Insulin pump, Medicare and changing endocrinologist

The endo I’ve been seeing is ok for routine stuff, but seems to be at a loss when anything outside the routine happens. They are definitely more than a few years behind when it comes to someone using CGMs and pumps who has surpassed the AACE/ADA targets.

They keep doing things that may have made sense once but no longer do - like a robodoc. They seem to have no interest in advancing their knowledge, skills or workflow, even if it would improve their patients health and reduce their own work load.

I appreciate how and why this can happen, but I don’t feel comfortable entrusting my professional support to someone who works like this. I’ve seen this in people who I worked with, and in doctors. Most of them left, the others retired. None of them gave advance notice, and we always had to scramble to find replacements.

So I’m starting to look for a different endocrinologist with more recent education and more actively managed patients using modern pumps. I’m fortunate that there are several endos in my area in a group practice.

Before I proceed, I was wondering what impact changing to a different endo would have on the supplies I receive under Medicare Part B, my insulin pump, CGM and the supplies.

Has someone here gone through this, when your endo left, you moved, or you changed between Medicare plans with different networks? If so, I’d appreciate it if you would share with me what your experience with Medicare was, and what year it happened.

In particular, was the new different doctor able to simply write new RXs for the same supplies from the same suppliers, or was there a need to do something else?

Thanks in advance for any information you can provide.

Historically, I have found that the ease of transition, especially to more modern technologies has very little to do with the endocrinologist and everything to do with the facility the endocrinologist works at. I am with Joslin in Boston and they have individuals dedicated to working out any bugs from prescriptions to authorizations for new or upgraded technologies. Endocrinologists just don’t have the time to deal with hardware manufacturers, pharmacies and other vendors that are needed.

I could get my diabetic care 40-50 miles closer to where I live and work, but the extra time it takes for that drive is rewarded many times over by the facility taking care of the many small and large aggravations our disease springs on us. A large facility has a support team and direct connections with all the manufacturers and distributors that allows the endocrinologists do what they do best and their staff members to handle the nasty logistics.

If you are under an original Medicare plan including Part A and B, and hopefully a supplemental plan, then you should be fine with switching to another endo. If on a Medicare Advantage Plan, issues may arise as to network that MA will cover. I don’t think that your supplies under B should be impacted. By all means switch if you aren’t getting what you need. I have an endo that I pray every day that she doesn’t leave the practice.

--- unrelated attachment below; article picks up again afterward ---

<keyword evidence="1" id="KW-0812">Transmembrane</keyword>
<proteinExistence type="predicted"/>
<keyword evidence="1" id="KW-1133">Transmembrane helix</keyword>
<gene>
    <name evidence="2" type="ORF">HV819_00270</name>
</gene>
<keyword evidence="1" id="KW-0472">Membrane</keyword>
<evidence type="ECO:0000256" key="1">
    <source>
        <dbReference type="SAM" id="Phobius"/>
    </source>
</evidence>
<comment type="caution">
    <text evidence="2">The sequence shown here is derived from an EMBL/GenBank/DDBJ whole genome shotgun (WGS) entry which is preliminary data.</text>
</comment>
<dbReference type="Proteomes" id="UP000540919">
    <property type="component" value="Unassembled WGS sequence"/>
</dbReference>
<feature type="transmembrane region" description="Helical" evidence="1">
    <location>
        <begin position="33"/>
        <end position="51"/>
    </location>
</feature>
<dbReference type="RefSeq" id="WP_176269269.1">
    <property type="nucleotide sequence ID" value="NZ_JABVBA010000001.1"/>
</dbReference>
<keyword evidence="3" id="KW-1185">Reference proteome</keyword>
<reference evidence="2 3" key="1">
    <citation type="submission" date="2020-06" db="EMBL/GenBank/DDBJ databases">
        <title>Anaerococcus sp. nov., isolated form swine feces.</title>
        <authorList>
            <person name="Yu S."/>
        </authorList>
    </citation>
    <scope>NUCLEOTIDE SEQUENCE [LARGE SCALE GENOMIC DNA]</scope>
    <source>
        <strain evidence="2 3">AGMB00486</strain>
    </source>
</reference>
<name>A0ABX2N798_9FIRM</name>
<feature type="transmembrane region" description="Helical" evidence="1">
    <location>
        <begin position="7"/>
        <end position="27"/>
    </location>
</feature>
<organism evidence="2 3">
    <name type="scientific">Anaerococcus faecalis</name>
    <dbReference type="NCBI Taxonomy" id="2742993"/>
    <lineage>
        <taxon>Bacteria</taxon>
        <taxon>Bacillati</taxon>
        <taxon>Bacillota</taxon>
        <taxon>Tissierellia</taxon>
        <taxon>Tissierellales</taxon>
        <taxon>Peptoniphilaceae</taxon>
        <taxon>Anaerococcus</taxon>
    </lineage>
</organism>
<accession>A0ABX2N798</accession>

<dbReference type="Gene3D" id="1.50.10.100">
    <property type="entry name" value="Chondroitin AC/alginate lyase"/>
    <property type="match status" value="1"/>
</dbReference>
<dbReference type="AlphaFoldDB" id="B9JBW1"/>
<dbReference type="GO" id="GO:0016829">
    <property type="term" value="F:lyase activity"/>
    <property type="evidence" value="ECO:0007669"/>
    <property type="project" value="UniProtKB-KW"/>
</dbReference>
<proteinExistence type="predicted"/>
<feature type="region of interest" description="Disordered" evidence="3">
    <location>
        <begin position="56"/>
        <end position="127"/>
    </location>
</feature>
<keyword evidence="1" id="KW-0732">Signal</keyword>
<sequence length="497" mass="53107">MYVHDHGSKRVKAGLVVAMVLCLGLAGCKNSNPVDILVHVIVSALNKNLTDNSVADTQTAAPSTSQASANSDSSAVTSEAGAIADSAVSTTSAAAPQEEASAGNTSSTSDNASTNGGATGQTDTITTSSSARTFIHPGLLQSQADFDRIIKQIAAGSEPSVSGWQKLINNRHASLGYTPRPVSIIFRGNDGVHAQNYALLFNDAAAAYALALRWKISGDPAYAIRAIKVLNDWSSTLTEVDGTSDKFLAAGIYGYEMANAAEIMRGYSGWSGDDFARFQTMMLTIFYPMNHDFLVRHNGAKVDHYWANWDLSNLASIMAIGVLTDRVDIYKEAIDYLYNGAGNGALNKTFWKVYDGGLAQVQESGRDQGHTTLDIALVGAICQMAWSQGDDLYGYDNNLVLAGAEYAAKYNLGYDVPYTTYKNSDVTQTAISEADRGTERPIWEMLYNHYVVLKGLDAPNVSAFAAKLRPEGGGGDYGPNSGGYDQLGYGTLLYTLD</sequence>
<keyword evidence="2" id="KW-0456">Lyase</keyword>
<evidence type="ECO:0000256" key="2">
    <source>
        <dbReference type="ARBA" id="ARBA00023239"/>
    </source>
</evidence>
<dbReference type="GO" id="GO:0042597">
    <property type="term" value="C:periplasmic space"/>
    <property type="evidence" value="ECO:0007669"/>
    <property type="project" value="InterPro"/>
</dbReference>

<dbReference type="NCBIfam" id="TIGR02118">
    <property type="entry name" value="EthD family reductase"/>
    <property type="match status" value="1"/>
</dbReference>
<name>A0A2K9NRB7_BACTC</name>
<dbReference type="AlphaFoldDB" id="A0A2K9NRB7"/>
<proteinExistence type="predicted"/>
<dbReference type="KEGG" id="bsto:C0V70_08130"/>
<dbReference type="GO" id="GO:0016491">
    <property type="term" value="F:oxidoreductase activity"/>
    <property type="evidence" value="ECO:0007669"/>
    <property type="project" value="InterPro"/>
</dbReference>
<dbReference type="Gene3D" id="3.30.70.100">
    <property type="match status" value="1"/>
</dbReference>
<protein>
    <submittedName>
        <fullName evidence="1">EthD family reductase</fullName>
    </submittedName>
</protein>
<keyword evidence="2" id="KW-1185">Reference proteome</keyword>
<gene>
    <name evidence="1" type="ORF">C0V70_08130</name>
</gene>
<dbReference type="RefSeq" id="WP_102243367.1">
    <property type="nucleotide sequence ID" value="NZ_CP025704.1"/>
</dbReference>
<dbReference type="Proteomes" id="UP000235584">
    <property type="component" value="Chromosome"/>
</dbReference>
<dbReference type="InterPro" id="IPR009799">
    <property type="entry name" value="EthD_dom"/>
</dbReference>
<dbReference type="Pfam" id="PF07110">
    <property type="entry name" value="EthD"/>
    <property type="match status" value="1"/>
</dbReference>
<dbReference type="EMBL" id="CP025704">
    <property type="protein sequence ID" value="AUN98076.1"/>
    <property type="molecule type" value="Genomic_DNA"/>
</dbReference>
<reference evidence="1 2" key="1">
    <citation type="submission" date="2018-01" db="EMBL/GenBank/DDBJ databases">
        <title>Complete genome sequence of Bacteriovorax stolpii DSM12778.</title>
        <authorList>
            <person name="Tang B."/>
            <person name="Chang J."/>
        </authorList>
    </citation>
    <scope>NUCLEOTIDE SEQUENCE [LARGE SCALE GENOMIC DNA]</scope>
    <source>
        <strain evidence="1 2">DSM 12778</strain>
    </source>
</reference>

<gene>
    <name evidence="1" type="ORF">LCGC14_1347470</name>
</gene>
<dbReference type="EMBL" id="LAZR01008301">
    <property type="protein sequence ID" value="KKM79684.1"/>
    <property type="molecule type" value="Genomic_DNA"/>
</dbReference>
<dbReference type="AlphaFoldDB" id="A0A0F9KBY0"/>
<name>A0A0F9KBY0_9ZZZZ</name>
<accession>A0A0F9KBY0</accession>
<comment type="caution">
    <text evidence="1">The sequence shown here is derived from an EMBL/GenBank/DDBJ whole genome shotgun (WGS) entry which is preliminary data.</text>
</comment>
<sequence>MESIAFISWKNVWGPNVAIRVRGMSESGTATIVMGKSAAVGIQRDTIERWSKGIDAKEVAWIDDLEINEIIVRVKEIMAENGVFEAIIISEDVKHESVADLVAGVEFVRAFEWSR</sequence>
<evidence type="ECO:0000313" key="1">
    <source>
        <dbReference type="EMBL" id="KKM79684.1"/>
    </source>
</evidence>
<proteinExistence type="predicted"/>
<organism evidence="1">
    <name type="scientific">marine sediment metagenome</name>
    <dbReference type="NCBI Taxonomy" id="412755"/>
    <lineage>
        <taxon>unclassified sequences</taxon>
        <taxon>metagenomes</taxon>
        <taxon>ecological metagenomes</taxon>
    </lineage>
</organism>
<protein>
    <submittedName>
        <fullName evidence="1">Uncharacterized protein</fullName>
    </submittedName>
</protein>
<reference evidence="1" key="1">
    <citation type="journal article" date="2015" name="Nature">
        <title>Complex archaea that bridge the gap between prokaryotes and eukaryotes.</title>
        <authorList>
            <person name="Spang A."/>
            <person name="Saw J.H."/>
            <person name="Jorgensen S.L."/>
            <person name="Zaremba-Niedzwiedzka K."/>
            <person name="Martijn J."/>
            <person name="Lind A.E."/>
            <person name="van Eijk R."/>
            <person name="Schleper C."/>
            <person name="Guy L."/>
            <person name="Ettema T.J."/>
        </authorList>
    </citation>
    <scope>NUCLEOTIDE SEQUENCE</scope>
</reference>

Your impression matches mine about doctors and facilities in general, but I was hoping for some more detailed information regarding the specifics of a transition, like whether I’d need to re-qualify for a pump or just get “paperwork” completed. If it’s mostly the latter, I’ll dig into the group’s capability, not just the doctor’s.

I’ve been self-sufficient for my diabetes care for decades, but I’m getting older, it’s harder, and I need to find support that can help compensate as my abilities continue to diminish.

When I asked for a pump and a CGM they quickly ordered them with an automatic Parachute DME orders. But I’ve had problems getting the Medicare Part B insulin authorizations submitted. When the supplies providers need continuing care certification and supply order re-authorizations for Medicare they are slow and inaccurate. I started building in extra time to allow for this, check checking to be sure the information was received, but it’s becoming a burden.

I know how busy endos are and what they don’t have time for. What every specialist should always find the time to do is stay current with their specialty and be capable of interpreting and directing the use of whatever they prescribe. Every medical support group should be reasonably current as far as best practices and limited only by resources.

Before I decided to start with a pump (promoted by the endo) I took the free continuing education courses offered for their specialty on the effective and appropriate use of them. I can tell they haven’t, more than a year later. I’ve cut doctors a lot of slack because of COVID, but I’m running out of time.


Because I was moving from California to New Mexico, I needed to change endos and eye specialists. I’m on Medicare with an employer-provided supplement for retirees. Blue Shield of California provides my supplement and it is a PPO.

I found switching to be easy … the new doc sent in a prescription when the old one expired … or with US Med (CGM supplies) they contacted the new endo when a prescription ran out.

I agree with others that you are somewhat at the mercy of the new office for making sure that they write “insulin for use in a pump”, for example, so that it is covered under part B.

Good luck.


1 Like

Thanks folks. That’s what I needed to know. I’ll start checking out other practices.

Hi This happened to me. There is no big deal. When your dmg provider needs new scripts tell them of your new endo and they will get in touch with him or her. There should be no disruption with your supplies. I to am using medicare b for all my dmg. Al